Have you ever heard of someone living without a pulse? Science has come a long way in the treatment of heart failure. One of our patients, Laurie B., went through the process of having a Left Ventricular Assisted Device (LVAD) and then eventually a heart transplant! LVADs are a mechanical pump that does the work that the left ventricle would normally do. In end stage heart failure or when the left ventricle is too weak to pump the blood an LVAD is an option. Here is more about our Laurie B.’s incredible journey!
What did you think when doctors first told you about the LVAD?
I really did not think anything about the LVAD. I was close to dying at the time and was too sick to receive a heart transplant. My brother and sister-in-law agreed to take on the legal responsibility required for the first 30 days of receiving the LVAD. If they were willing to do that then I felt that I needed to try, as well.
How long did you have to use the LVAD?
I was advised that I would have the LVAD for at least three months since that is how long the healing process takes. They checked my heart after four months and found that I was ready for a transplant. I was put on the list and seventeen days later I had a new heart.
Were there any complications with the LVAD or things you did not expect?
Post op was unbelievably difficult due to my health. I was not expecting that. However, the most unexpected event took place two weeks after I was discharged. I gave a presentation about the LVAD, which was recorded and placed on my blog. Thirty minutes later I received a tweet from Rod Carew saying he “liked my post”. That was totally surreal.
Tell us about February 15th?
After my presentation, the Master of Ceremonies commented on how I would not be able to celebrate Valentine’s Day. My friend, Catherine, created and LVADtine and I declared February 15th National LVADtines Day.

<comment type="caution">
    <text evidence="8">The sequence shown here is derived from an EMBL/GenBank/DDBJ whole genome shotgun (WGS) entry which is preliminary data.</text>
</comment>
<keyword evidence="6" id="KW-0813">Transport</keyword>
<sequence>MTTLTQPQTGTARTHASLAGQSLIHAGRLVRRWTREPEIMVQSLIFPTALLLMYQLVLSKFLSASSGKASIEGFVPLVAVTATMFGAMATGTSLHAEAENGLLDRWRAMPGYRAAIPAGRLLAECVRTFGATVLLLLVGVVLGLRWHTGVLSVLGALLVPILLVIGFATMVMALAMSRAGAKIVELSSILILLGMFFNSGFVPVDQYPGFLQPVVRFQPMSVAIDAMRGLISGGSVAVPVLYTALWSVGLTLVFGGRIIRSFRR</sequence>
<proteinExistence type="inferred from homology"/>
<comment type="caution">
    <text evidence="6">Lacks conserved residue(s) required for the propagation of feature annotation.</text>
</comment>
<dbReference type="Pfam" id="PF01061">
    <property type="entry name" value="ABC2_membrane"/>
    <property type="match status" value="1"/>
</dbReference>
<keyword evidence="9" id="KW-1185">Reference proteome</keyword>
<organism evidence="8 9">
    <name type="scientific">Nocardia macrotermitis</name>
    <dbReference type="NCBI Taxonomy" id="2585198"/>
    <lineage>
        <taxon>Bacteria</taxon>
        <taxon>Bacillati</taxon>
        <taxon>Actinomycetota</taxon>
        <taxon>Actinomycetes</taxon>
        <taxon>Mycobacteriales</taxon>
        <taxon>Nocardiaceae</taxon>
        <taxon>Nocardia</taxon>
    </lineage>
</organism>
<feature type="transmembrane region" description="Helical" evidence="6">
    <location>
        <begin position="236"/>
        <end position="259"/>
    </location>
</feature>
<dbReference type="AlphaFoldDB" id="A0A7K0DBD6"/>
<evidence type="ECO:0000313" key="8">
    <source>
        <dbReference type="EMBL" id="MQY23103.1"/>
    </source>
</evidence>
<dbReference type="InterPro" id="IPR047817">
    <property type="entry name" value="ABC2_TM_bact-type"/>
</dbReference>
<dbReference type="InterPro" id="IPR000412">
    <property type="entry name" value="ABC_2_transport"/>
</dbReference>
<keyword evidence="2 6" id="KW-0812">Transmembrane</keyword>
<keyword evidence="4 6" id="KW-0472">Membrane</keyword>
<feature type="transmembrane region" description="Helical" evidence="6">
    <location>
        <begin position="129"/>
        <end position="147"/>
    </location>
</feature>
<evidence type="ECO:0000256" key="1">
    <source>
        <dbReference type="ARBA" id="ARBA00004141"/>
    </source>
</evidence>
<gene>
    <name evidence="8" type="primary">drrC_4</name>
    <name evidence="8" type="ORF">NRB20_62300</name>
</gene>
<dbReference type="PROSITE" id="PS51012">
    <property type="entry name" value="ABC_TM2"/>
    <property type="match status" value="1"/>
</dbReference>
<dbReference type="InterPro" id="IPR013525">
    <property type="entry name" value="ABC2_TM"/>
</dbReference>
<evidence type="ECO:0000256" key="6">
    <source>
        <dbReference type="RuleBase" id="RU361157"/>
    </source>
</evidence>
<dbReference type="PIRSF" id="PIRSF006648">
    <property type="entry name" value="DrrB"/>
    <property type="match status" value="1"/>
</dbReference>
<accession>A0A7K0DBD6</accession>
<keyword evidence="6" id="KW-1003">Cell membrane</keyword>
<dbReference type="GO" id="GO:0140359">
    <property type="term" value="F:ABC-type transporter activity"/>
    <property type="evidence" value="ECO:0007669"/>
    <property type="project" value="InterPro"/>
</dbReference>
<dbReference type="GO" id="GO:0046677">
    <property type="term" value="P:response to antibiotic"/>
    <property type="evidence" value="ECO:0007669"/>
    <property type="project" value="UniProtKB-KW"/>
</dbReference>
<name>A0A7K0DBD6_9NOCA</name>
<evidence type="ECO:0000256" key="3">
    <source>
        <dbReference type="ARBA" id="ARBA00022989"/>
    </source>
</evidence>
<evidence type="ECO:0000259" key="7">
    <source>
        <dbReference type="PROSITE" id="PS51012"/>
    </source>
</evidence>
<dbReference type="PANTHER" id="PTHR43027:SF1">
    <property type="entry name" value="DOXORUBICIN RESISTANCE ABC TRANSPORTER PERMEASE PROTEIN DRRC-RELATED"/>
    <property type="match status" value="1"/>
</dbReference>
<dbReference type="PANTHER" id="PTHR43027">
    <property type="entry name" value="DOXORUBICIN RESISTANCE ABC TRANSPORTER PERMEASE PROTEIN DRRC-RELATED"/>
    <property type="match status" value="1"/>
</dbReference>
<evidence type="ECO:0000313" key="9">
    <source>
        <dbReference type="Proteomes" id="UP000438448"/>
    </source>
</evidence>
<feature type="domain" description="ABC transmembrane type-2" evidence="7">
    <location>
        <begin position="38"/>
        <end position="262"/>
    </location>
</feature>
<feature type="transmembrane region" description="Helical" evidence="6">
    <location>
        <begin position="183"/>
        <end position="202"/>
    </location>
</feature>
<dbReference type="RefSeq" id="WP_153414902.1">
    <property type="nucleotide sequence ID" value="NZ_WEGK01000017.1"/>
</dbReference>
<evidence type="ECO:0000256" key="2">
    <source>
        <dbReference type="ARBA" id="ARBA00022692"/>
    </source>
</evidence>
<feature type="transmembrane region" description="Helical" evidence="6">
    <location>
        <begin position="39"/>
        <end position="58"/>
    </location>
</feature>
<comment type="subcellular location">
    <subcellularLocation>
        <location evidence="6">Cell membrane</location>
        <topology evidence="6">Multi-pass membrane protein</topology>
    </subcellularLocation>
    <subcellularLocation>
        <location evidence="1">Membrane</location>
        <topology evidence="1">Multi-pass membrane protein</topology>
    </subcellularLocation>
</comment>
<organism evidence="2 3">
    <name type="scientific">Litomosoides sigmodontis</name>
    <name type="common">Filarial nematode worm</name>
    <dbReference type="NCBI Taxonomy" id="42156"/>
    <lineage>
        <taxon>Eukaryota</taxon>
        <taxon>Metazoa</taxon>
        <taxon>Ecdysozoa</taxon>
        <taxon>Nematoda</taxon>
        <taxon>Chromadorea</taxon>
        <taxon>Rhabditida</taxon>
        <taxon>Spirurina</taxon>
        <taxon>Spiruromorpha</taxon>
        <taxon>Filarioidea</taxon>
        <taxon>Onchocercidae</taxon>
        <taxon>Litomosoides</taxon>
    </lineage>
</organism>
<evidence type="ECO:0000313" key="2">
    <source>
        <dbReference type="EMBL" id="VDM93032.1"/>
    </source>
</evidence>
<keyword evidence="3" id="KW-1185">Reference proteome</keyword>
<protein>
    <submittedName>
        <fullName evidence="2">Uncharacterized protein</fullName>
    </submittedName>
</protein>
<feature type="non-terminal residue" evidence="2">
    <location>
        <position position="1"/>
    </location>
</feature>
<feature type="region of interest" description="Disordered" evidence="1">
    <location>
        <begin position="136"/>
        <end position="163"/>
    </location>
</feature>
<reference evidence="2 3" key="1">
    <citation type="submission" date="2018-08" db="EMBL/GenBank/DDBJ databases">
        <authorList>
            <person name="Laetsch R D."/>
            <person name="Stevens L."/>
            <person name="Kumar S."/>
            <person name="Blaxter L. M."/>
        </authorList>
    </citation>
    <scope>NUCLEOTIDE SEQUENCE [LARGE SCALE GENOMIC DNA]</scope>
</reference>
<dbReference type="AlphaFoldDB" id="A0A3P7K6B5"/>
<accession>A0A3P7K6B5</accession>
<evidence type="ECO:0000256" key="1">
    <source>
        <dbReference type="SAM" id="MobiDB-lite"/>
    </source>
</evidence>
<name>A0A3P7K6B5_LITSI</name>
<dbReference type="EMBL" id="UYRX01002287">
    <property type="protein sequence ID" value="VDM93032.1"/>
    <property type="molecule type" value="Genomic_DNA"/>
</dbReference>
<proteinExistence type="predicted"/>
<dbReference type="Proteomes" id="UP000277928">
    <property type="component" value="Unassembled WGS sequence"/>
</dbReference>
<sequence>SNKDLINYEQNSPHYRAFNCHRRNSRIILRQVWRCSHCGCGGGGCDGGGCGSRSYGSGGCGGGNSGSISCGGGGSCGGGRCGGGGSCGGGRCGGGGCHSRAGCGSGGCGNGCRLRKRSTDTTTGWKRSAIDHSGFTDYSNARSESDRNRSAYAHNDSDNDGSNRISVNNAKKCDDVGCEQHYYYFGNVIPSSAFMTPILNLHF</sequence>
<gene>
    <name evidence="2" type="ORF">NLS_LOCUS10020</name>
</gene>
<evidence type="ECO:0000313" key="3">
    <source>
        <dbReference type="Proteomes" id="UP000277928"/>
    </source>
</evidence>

How did you discover chiropractic care?
I have been receiving chiropractic care for several years. I started because of issues with my hands. I kept going because I responded really well to it. Eventually, I switched to Langford and Karls which I am truly grateful. Dr. Eliason was fairly new to the practice when I started seeing her. She is a really great match for me. After the LVAD, I was told that I could resume chiropractic visits with conditions. Rather than try to communicate those “conditions” myself. Dr. Eliason spoke directly with my LVAD coordinator at Abbott Northwest Hospital. My cardiologists expected it to take much longer to be transplant ready. I believe the care I received from Dr. Eliason at this time exponentially enabled me to be ready much more quickly.
Would you recommend chiropractic care to others?
I would not only recommend chiropractic care but I would insist they check out Langford and Karls chiropractic
What was it like to finally get the phone call saying they had a heart for you?
I had signed up for a two day cooking class for Memorial Day weekend at Cooks of Crocus Hill. I explained to the instructor I needed to leave my phone on incase I “got the call”. The class ended for the day and I went home. As soon as I walked in the door, I “got the call”. It was surreal. Cooks let me make up the second day of class the next December. If you want a heart take a class at Cooks. LOL
What is one piece of advice you would give to other transplant patients?
There are many things I would recommend to other patients but I will just say this: utilize your resources (connect your providers so they can talk to each other about what is best for you), never assume that something cannot be done (you are like no other patient) and be accountable for your own care (make sure everyone is on the same page – your page).
February 14th is National Donor Day! To sign up to be an organ donor and to save lives visit https://www.organdonor.gov/
To read more about Laurie B. check out her blog at https://heartstemcell.blog.wordpress.com/. Thank you so much to our patient for sharing her story! If you would like to tell us your healing story let us know at Brittany@langfordchiropractic.com
Left Ventricular Assist Device: https://stanfordhealthcare.org/medical-treatments/l/lvad.html